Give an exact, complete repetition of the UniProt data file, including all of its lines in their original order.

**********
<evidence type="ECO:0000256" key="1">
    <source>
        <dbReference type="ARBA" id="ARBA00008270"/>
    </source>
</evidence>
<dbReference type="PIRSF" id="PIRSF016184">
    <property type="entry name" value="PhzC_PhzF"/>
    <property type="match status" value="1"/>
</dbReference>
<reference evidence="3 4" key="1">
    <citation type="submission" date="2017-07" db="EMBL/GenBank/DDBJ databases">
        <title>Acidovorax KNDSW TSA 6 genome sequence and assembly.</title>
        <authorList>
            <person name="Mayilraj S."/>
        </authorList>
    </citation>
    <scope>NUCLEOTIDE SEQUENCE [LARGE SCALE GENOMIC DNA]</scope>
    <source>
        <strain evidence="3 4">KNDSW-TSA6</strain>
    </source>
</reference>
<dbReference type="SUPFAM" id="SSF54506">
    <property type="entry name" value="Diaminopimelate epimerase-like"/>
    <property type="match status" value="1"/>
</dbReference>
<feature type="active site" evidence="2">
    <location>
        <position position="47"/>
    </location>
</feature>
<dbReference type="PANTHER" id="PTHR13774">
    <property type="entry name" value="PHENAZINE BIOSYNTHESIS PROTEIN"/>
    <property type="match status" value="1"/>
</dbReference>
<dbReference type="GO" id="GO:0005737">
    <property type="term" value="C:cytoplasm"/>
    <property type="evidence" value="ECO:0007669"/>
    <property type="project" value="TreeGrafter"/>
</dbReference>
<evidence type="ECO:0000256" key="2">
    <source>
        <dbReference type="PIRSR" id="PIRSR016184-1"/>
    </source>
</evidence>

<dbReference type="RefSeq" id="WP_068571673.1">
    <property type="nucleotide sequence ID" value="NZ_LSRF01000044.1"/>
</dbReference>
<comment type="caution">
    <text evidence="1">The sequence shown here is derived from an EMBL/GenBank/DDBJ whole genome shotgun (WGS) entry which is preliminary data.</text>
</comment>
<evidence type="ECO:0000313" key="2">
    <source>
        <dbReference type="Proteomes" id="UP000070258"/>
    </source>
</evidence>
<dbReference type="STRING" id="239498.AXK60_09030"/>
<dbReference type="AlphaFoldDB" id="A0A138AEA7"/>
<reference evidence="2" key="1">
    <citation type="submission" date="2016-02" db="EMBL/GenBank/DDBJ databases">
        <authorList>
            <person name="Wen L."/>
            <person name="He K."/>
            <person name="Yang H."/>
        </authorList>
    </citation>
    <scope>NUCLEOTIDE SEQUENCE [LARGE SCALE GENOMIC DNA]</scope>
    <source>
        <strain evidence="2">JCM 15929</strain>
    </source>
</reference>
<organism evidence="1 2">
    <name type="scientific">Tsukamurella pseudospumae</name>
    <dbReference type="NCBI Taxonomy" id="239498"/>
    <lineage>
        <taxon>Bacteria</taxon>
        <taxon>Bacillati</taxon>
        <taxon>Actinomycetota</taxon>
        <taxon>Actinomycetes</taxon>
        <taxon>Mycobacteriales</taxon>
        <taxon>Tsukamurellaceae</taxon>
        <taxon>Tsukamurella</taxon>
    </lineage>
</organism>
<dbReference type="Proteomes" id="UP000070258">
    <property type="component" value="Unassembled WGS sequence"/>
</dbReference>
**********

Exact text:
<evidence type="ECO:0000256" key="1">
    <source>
        <dbReference type="ARBA" id="ARBA00008270"/>
    </source>
</evidence>
<dbReference type="PIRSF" id="PIRSF016184">
    <property type="entry name" value="PhzC_PhzF"/>
    <property type="match status" value="1"/>
</dbReference>
<reference evidence="3 4" key="1">
    <citation type="submission" date="2017-07" db="EMBL/GenBank/DDBJ databases">
        <title>Acidovorax KNDSW TSA 6 genome sequence and assembly.</title>
        <authorList>
            <person name="Mayilraj S."/>
        </authorList>
    </citation>
    <scope>NUCLEOTIDE SEQUENCE [LARGE SCALE GENOMIC DNA]</scope>
    <source>
        <strain evidence="3 4">KNDSW-TSA6</strain>
    </source>
</reference>
<dbReference type="SUPFAM" id="SSF54506">
    <property type="entry name" value="Diaminopimelate epimerase-like"/>
    <property type="match status" value="1"/>
</dbReference>
<feature type="active site" evidence="2">
    <location>
        <position position="47"/>
    </location>
</feature>
<dbReference type="PANTHER" id="PTHR13774">
    <property type="entry name" value="PHENAZINE BIOSYNTHESIS PROTEIN"/>
    <property type="match status" value="1"/>
</dbReference>
<dbReference type="GO" id="GO:0005737">
    <property type="term" value="C:cytoplasm"/>
    <property type="evidence" value="ECO:0007669"/>
    <property type="project" value="TreeGrafter"/>
</dbReference>
<evidence type="ECO:0000256" key="2">
    <source>
        <dbReference type="PIRSR" id="PIRSR016184-1"/>
    </source>
</evidence>

<dbReference type="RefSeq" id="WP_068571673.1">
    <property type="nucleotide sequence ID" value="NZ_LSRF01000044.1"/>
</dbReference>
<comment type="caution">
    <text evidence="1">The sequence shown here is derived from an EMBL/GenBank/DDBJ whole genome shotgun (WGS) entry which is preliminary data.</text>
</comment>
<evidence type="ECO:0000313" key="2">
    <source>
        <dbReference type="Proteomes" id="UP000070258"/>
    </source>
</evidence>
<dbReference type="STRING" id="239498.AXK60_09030"/>
<dbReference type="AlphaFoldDB" id="A0A138AEA7"/>
<reference evidence="2" key="1">
    <citation type="submission" date="2016-02" db="EMBL/GenBank/DDBJ databases">
        <authorList>
            <person name="Wen L."/>
            <person name="He K."/>
            <person name="Yang H."/>
        </authorList>
    </citation>
    <scope>NUCLEOTIDE SEQUENCE [LARGE SCALE GENOMIC DNA]</scope>
    <source>
        <strain evidence="2">JCM 15929</strain>
    </source>
</reference>
<organism evidence="1 2">
    <name type="scientific">Tsukamurella pseudospumae</name>
    <dbReference type="NCBI Taxonomy" id="239498"/>
    <lineage>
        <taxon>Bacteria</taxon>
        <taxon>Bacillati</taxon>
        <taxon>Actinomycetota</taxon>
        <taxon>Actinomycetes</taxon>
        <taxon>Mycobacteriales</taxon>
        <taxon>Tsukamurellaceae</taxon>
        <taxon>Tsukamurella</taxon>
    </lineage>
</organism>
<dbReference type="Proteomes" id="UP000070258">
    <property type="component" value="Unassembled WGS sequence"/>
</dbReference>